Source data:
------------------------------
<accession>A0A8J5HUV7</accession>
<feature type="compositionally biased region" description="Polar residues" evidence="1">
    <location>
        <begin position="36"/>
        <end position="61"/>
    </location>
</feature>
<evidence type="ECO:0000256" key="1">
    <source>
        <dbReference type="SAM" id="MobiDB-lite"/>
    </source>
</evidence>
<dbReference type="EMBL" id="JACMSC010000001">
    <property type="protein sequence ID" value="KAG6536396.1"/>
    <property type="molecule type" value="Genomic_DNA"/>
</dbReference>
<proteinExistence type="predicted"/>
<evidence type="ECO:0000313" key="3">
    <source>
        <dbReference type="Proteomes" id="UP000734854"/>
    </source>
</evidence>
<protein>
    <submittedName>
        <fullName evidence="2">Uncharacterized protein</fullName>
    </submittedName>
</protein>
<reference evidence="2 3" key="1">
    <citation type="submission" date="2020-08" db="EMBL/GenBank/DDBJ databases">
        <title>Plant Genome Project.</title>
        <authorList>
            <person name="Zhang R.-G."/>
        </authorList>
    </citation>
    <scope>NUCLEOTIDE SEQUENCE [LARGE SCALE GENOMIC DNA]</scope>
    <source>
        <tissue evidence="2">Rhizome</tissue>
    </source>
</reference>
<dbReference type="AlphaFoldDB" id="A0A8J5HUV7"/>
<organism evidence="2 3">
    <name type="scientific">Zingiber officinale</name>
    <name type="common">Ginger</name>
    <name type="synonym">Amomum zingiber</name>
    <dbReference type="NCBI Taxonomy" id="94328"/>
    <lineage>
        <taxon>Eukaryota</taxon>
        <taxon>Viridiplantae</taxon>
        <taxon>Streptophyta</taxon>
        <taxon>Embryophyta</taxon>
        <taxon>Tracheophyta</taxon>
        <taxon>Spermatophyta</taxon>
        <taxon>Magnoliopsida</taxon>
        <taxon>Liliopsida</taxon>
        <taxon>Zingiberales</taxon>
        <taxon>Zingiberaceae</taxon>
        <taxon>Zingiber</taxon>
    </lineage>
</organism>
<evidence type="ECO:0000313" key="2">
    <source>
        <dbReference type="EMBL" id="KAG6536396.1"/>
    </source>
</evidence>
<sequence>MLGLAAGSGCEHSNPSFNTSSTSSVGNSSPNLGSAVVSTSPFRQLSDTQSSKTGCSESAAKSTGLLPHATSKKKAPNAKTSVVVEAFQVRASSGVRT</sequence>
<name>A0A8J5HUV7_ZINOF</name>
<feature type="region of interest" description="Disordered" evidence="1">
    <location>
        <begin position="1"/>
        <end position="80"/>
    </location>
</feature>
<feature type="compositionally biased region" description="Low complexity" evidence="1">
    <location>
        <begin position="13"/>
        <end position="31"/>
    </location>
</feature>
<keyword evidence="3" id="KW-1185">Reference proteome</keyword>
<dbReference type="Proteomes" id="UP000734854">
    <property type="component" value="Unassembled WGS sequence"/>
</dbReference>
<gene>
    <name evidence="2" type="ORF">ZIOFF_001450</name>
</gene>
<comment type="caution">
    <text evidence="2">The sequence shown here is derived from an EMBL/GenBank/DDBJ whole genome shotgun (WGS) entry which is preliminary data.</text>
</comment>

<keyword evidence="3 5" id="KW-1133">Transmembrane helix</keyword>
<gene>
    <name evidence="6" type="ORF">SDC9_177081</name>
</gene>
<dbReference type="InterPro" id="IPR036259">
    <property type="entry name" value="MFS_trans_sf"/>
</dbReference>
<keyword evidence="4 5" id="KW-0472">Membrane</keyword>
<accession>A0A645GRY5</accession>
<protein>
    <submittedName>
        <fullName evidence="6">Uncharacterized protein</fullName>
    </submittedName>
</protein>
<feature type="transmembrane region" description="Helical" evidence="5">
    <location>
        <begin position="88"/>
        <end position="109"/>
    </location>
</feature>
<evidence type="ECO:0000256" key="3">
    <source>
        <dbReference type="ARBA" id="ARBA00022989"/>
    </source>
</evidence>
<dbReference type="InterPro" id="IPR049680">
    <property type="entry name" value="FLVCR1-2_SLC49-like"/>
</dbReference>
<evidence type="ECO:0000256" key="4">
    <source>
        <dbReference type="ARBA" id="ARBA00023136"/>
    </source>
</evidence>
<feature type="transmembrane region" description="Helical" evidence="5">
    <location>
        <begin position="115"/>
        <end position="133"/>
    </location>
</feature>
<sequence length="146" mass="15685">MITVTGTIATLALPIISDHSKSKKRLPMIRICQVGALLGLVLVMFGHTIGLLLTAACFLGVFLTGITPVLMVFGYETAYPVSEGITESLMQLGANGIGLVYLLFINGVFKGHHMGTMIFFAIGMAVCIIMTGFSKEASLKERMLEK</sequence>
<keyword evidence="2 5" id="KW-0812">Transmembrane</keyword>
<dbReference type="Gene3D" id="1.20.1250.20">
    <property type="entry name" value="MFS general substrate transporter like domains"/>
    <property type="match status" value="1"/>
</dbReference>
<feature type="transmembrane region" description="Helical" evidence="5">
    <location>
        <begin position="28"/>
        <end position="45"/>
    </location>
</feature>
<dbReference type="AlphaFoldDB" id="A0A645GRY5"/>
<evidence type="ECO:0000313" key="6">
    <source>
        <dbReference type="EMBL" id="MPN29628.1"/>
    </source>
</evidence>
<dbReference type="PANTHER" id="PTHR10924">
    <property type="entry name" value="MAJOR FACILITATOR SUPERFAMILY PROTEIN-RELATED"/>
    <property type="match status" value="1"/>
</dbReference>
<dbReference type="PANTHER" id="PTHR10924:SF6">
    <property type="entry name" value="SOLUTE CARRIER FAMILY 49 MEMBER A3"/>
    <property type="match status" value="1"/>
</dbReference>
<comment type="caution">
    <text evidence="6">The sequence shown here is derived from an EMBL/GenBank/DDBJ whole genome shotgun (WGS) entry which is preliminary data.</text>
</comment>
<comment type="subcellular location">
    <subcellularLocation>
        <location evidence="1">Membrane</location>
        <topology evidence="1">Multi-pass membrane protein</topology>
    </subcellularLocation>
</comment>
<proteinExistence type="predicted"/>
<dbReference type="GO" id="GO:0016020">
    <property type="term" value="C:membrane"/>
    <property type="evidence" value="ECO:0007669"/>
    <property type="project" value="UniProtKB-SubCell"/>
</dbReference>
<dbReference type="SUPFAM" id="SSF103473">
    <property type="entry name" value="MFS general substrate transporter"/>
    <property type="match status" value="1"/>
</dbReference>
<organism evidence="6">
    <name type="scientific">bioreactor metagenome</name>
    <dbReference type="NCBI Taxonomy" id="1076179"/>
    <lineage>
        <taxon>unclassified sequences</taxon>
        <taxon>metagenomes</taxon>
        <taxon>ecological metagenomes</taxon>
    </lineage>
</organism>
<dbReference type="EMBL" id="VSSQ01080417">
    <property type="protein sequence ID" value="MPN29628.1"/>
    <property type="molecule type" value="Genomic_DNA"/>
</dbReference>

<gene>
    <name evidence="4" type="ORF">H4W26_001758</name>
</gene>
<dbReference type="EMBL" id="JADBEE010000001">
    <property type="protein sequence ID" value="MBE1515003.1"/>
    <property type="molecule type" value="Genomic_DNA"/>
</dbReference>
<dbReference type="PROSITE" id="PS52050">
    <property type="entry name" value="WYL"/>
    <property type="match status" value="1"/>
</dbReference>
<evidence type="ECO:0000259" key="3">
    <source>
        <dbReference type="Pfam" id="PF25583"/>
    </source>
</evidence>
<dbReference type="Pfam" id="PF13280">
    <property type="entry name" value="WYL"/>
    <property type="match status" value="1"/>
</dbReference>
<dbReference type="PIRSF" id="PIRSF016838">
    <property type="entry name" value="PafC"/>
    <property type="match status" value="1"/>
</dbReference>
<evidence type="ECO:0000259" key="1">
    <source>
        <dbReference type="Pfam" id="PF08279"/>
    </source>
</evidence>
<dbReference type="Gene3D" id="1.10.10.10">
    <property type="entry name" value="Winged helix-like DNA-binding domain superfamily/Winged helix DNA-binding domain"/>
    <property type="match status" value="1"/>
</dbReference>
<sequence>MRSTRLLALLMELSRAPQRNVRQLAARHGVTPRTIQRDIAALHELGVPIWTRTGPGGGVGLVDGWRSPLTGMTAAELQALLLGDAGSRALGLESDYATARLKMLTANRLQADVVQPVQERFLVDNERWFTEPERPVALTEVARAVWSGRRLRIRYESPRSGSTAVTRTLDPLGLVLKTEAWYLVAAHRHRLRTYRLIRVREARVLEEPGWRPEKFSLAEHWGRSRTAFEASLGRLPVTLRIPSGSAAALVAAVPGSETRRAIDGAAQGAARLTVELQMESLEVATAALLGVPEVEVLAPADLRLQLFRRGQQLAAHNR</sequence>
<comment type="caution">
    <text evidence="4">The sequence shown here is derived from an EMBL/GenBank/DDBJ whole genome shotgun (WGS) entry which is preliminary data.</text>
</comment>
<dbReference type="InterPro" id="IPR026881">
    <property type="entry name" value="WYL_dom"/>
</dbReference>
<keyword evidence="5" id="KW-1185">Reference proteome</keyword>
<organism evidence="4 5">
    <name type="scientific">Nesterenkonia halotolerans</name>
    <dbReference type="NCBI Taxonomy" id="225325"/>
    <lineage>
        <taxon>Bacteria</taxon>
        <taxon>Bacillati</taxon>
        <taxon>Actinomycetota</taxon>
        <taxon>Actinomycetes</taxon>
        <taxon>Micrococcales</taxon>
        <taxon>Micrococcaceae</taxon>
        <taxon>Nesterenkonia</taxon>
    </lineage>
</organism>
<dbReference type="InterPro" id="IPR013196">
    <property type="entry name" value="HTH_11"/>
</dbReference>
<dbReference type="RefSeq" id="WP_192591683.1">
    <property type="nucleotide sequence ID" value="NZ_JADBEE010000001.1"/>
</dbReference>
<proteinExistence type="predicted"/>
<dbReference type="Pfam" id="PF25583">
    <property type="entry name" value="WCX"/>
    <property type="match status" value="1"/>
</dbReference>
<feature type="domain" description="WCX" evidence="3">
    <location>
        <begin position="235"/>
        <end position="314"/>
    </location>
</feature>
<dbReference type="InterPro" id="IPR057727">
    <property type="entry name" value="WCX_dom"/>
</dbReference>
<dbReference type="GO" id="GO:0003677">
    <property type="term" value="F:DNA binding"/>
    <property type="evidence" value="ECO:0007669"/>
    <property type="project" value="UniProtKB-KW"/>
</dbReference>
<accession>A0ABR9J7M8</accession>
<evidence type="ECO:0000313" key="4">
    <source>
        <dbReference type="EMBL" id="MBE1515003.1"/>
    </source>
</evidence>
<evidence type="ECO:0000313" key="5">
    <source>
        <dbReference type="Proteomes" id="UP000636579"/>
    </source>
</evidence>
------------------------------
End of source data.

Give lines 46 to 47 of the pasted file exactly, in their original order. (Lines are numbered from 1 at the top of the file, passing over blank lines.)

    <lineage>
        <taxon>Eukaryota</taxon>